Do on-screen teachers help or hinder real-life recruitment?

The government’s ‘Be That Teacher’ campaign aims to help address Australia’s teacher shortages, but film and TV stereotypes tell a different story

Dr Hugh Gundlach, University of Melbourne

Dr Hugh Gundlach

Published 12 December 2023

Australia is experiencing a teacher shortage caused by not enough people becoming teachers, high turnover of current teachers, the demand for teachers outpacing supply – or a combination of all of these factors.

My recent research on teacher retention included a meta-analysis of more than 60 factors of turnover and retention from almost 200 studies.

Robin Williams teaching a class in a scene from the film ‘Dead Poets Society’, 1989. Picture: Touchstone Pictures/Getty Images

Social approval and status of the profession had stronger associations with intentions to stay in the profession than all other factors, except for salary.

This means that how teachers feel about their profession relative to their peers, and how the profession of teaching is perceived in society is more closely associated with a decision to stay in the teaching profession than more than 50 other factors including resources, personal safety, student misbehaviour, workload and staff-to-student ratios.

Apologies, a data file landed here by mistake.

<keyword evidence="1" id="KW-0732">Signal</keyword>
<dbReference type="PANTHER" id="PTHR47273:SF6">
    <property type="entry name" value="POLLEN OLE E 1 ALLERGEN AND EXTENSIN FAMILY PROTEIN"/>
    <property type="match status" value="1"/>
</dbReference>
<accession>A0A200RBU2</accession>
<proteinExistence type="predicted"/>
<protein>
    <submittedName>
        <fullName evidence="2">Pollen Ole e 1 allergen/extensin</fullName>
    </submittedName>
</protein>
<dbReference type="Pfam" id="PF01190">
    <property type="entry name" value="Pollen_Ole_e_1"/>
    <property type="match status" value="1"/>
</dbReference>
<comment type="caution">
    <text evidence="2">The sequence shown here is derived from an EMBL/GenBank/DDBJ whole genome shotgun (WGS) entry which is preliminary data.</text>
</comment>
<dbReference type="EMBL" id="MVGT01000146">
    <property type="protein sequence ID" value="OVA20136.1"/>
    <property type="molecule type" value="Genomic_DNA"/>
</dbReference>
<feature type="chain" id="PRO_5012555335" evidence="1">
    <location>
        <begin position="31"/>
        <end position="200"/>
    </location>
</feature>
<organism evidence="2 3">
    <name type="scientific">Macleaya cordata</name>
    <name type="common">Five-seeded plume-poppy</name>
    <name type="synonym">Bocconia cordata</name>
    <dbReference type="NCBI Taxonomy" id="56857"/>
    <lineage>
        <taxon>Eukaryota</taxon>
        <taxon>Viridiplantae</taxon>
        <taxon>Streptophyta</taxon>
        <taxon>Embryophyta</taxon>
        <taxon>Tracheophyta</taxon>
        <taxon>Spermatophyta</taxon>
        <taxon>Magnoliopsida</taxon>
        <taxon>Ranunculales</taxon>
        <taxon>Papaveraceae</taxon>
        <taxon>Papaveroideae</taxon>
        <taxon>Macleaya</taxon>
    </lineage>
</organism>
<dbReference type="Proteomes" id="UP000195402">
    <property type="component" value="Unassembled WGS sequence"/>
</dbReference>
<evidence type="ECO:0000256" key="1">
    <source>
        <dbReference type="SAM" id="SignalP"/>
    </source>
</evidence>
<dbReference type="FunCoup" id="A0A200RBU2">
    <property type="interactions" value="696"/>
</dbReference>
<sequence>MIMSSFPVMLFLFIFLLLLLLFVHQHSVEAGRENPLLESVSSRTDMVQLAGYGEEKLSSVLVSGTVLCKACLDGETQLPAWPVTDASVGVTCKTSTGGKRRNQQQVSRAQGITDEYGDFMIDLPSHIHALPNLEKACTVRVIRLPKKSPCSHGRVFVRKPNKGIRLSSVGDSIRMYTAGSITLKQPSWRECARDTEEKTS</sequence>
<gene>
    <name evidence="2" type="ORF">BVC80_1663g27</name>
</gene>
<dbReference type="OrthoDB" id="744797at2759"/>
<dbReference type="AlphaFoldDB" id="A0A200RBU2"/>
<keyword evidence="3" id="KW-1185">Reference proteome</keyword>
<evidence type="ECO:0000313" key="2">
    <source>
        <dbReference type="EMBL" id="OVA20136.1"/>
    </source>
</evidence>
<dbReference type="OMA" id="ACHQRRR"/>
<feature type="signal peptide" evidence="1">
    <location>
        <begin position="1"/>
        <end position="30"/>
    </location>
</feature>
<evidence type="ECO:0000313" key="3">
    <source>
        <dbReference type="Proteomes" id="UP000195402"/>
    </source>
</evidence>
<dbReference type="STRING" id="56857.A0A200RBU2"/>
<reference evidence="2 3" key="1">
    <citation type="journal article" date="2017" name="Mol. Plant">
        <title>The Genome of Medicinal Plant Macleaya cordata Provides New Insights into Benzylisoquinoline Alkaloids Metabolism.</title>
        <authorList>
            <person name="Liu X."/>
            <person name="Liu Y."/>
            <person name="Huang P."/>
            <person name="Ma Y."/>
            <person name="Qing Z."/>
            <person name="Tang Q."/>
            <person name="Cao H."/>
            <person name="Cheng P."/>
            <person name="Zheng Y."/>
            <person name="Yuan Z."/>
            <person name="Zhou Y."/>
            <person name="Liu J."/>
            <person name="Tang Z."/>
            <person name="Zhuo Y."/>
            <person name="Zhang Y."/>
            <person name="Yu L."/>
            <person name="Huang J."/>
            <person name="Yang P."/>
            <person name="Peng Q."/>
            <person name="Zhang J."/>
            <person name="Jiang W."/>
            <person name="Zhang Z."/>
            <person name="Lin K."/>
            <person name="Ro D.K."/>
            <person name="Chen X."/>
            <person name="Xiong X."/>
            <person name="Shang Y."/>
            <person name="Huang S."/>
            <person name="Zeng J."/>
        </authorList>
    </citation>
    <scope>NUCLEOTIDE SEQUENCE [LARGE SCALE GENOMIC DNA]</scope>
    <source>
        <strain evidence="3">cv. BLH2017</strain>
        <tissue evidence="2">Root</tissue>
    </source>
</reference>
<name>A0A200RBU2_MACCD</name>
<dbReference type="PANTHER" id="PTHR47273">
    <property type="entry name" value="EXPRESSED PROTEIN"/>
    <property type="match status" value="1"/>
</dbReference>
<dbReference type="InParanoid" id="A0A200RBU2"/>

The 2022 Quality Initial Teacher Education Review’s top recommendation was to raise the status of teaching.

Other research into how teachers are portrayed in the news media found it was overwhelmingly negative.

A survey I conducted with more 1000 Australian K-12 (kindergarten through to 12th grade) teachers and former teachers found a decreasing respect for teachers in the local community.

One respondent (a humanities teacher aged 32 with 10 years’ experience) captured the sentiment, saying:

“The lack of respect for teachers from both students and parents is incredibly frustrating. I’m often asked by students why I chose to be a teacher. I do often wonder whether I could have ‘done better’ professionally. This concern will probably be the reason why I ultimately leave the profession.”

And now that government is trying to rectify this problem.